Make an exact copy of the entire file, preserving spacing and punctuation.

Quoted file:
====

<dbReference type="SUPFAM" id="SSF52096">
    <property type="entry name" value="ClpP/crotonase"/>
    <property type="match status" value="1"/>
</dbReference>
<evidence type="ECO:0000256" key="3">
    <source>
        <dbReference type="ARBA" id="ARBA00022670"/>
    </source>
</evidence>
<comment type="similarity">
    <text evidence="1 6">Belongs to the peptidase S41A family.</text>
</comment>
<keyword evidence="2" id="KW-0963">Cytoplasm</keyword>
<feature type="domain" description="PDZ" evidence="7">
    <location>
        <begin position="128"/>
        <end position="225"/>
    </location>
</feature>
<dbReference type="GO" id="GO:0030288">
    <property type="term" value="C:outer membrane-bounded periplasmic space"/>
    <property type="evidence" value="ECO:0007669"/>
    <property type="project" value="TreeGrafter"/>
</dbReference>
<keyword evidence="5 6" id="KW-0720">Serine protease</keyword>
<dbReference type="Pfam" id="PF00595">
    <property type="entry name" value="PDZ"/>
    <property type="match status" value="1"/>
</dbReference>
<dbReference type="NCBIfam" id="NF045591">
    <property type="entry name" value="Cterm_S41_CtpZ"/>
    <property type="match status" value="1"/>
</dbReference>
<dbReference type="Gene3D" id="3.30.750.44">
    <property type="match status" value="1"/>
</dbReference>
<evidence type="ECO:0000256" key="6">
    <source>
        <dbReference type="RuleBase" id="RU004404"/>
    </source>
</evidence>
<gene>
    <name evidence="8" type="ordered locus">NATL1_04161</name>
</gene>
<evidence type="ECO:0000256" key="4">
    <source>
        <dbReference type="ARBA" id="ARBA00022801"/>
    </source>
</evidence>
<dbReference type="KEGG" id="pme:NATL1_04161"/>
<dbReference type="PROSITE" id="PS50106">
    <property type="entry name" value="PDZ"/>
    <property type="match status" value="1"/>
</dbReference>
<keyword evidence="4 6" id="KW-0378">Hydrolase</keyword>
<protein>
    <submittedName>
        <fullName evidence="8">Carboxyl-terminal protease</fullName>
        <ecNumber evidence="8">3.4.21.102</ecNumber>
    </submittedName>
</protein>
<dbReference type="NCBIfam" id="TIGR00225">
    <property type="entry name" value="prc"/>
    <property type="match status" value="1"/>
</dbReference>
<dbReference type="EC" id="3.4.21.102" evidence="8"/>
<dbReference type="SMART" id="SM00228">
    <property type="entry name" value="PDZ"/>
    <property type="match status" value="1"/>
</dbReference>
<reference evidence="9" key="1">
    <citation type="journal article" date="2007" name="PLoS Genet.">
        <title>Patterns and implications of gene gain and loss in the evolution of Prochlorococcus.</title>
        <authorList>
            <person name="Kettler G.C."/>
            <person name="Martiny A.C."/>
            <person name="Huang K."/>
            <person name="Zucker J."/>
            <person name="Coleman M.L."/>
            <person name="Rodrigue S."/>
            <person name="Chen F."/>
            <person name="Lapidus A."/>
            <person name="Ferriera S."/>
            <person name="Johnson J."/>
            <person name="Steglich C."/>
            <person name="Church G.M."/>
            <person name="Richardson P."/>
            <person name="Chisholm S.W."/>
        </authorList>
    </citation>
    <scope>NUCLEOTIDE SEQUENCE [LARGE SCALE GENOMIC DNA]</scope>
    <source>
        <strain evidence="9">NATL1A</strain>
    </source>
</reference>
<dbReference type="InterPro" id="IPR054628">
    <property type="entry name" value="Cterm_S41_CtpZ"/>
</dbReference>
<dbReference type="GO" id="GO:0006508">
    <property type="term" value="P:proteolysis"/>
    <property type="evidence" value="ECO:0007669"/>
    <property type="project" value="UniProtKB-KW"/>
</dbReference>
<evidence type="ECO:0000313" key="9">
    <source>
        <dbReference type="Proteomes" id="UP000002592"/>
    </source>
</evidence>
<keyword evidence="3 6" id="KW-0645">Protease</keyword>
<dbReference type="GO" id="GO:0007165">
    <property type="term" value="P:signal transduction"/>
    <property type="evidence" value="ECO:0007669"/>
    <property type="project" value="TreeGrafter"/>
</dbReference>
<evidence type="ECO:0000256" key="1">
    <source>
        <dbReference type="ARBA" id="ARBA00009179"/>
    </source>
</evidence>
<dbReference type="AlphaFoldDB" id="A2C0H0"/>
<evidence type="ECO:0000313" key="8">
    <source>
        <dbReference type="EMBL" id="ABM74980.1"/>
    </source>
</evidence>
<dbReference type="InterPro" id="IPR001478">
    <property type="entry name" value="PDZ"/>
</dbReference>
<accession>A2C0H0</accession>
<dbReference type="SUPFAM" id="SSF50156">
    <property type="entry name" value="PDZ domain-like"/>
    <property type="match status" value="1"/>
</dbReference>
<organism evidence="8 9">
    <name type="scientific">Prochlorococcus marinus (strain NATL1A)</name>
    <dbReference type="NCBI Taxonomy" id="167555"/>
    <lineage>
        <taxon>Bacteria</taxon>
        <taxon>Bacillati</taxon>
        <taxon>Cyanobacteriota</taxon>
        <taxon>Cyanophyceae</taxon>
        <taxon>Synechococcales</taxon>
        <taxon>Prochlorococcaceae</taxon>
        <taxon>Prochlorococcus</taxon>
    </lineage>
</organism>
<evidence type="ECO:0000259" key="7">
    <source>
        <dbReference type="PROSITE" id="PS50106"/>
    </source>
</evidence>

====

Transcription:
<dbReference type="SUPFAM" id="SSF52096">
    <property type="entry name" value="ClpP/crotonase"/>
    <property type="match status" value="1"/>
</dbReference>
<evidence type="ECO:0000256" key="3">
    <source>
        <dbReference type="ARBA" id="ARBA00022670"/>
    </source>
</evidence>
<comment type="similarity">
    <text evidence="1 6">Belongs to the peptidase S41A family.</text>
</comment>
<keyword evidence="2" id="KW-0963">Cytoplasm</keyword>
<feature type="domain" description="PDZ" evidence="7">
    <location>
        <begin position="128"/>
        <end position="225"/>
    </location>
</feature>
<dbReference type="GO" id="GO:0030288">
    <property type="term" value="C:outer membrane-bounded periplasmic space"/>
    <property type="evidence" value="ECO:0007669"/>
    <property type="project" value="TreeGrafter"/>
</dbReference>
<keyword evidence="5 6" id="KW-0720">Serine protease</keyword>
<dbReference type="Pfam" id="PF00595">
    <property type="entry name" value="PDZ"/>
    <property type="match status" value="1"/>
</dbReference>
<dbReference type="NCBIfam" id="NF045591">
    <property type="entry name" value="Cterm_S41_CtpZ"/>
    <property type="match status" value="1"/>
</dbReference>
<dbReference type="Gene3D" id="3.30.750.44">
    <property type="match status" value="1"/>
</dbReference>
<evidence type="ECO:0000256" key="6">
    <source>
        <dbReference type="RuleBase" id="RU004404"/>
    </source>
</evidence>
<gene>
    <name evidence="8" type="ordered locus">NATL1_04161</name>
</gene>
<evidence type="ECO:0000256" key="4">
    <source>
        <dbReference type="ARBA" id="ARBA00022801"/>
    </source>
</evidence>
<dbReference type="KEGG" id="pme:NATL1_04161"/>
<dbReference type="PROSITE" id="PS50106">
    <property type="entry name" value="PDZ"/>
    <property type="match status" value="1"/>
</dbReference>
<keyword evidence="4 6" id="KW-0378">Hydrolase</keyword>
<protein>
    <submittedName>
        <fullName evidence="8">Carboxyl-terminal protease</fullName>
        <ecNumber evidence="8">3.4.21.102</ecNumber>
    </submittedName>
</protein>
<dbReference type="NCBIfam" id="TIGR00225">
    <property type="entry name" value="prc"/>
    <property type="match status" value="1"/>
</dbReference>
<dbReference type="EC" id="3.4.21.102" evidence="8"/>
<dbReference type="SMART" id="SM00228">
    <property type="entry name" value="PDZ"/>
    <property type="match status" value="1"/>
</dbReference>
<reference evidence="9" key="1">
    <citation type="journal article" date="2007" name="PLoS Genet.">
        <title>Patterns and implications of gene gain and loss in the evolution of Prochlorococcus.</title>
        <authorList>
            <person name="Kettler G.C."/>
            <person name="Martiny A.C."/>
            <person name="Huang K."/>
            <person name="Zucker J."/>
            <person name="Coleman M.L."/>
            <person name="Rodrigue S."/>
            <person name="Chen F."/>
            <person name="Lapidus A."/>
            <person name="Ferriera S."/>
            <person name="Johnson J."/>
            <person name="Steglich C."/>
            <person name="Church G.M."/>
            <person name="Richardson P."/>
            <person name="Chisholm S.W."/>
        </authorList>
    </citation>
    <scope>NUCLEOTIDE SEQUENCE [LARGE SCALE GENOMIC DNA]</scope>
    <source>
        <strain evidence="9">NATL1A</strain>
    </source>
</reference>
<dbReference type="InterPro" id="IPR054628">
    <property type="entry name" value="Cterm_S41_CtpZ"/>
</dbReference>
<dbReference type="GO" id="GO:0006508">
    <property type="term" value="P:proteolysis"/>
    <property type="evidence" value="ECO:0007669"/>
    <property type="project" value="UniProtKB-KW"/>
</dbReference>
<evidence type="ECO:0000313" key="9">
    <source>
        <dbReference type="Proteomes" id="UP000002592"/>
    </source>
</evidence>
<keyword evidence="3 6" id="KW-0645">Protease</keyword>
<dbReference type="GO" id="GO:0007165">
    <property type="term" value="P:signal transduction"/>
    <property type="evidence" value="ECO:0007669"/>
    <property type="project" value="TreeGrafter"/>
</dbReference>
<evidence type="ECO:0000256" key="1">
    <source>
        <dbReference type="ARBA" id="ARBA00009179"/>
    </source>
</evidence>
<dbReference type="AlphaFoldDB" id="A2C0H0"/>
<evidence type="ECO:0000313" key="8">
    <source>
        <dbReference type="EMBL" id="ABM74980.1"/>
    </source>
</evidence>
<dbReference type="InterPro" id="IPR001478">
    <property type="entry name" value="PDZ"/>
</dbReference>
<accession>A2C0H0</accession>
<dbReference type="SUPFAM" id="SSF50156">
    <property type="entry name" value="PDZ domain-like"/>
    <property type="match status" value="1"/>
</dbReference>
<organism evidence="8 9">
    <name type="scientific">Prochlorococcus marinus (strain NATL1A)</name>
    <dbReference type="NCBI Taxonomy" id="167555"/>
    <lineage>
        <taxon>Bacteria</taxon>
        <taxon>Bacillati</taxon>
        <taxon>Cyanobacteriota</taxon>
        <taxon>Cyanophyceae</taxon>
        <taxon>Synechococcales</taxon>
        <taxon>Prochlorococcaceae</taxon>
        <taxon>Prochlorococcus</taxon>
    </lineage>
</organism>
<evidence type="ECO:0000259" key="7">
    <source>
        <dbReference type="PROSITE" id="PS50106"/>
    </source>
</evidence>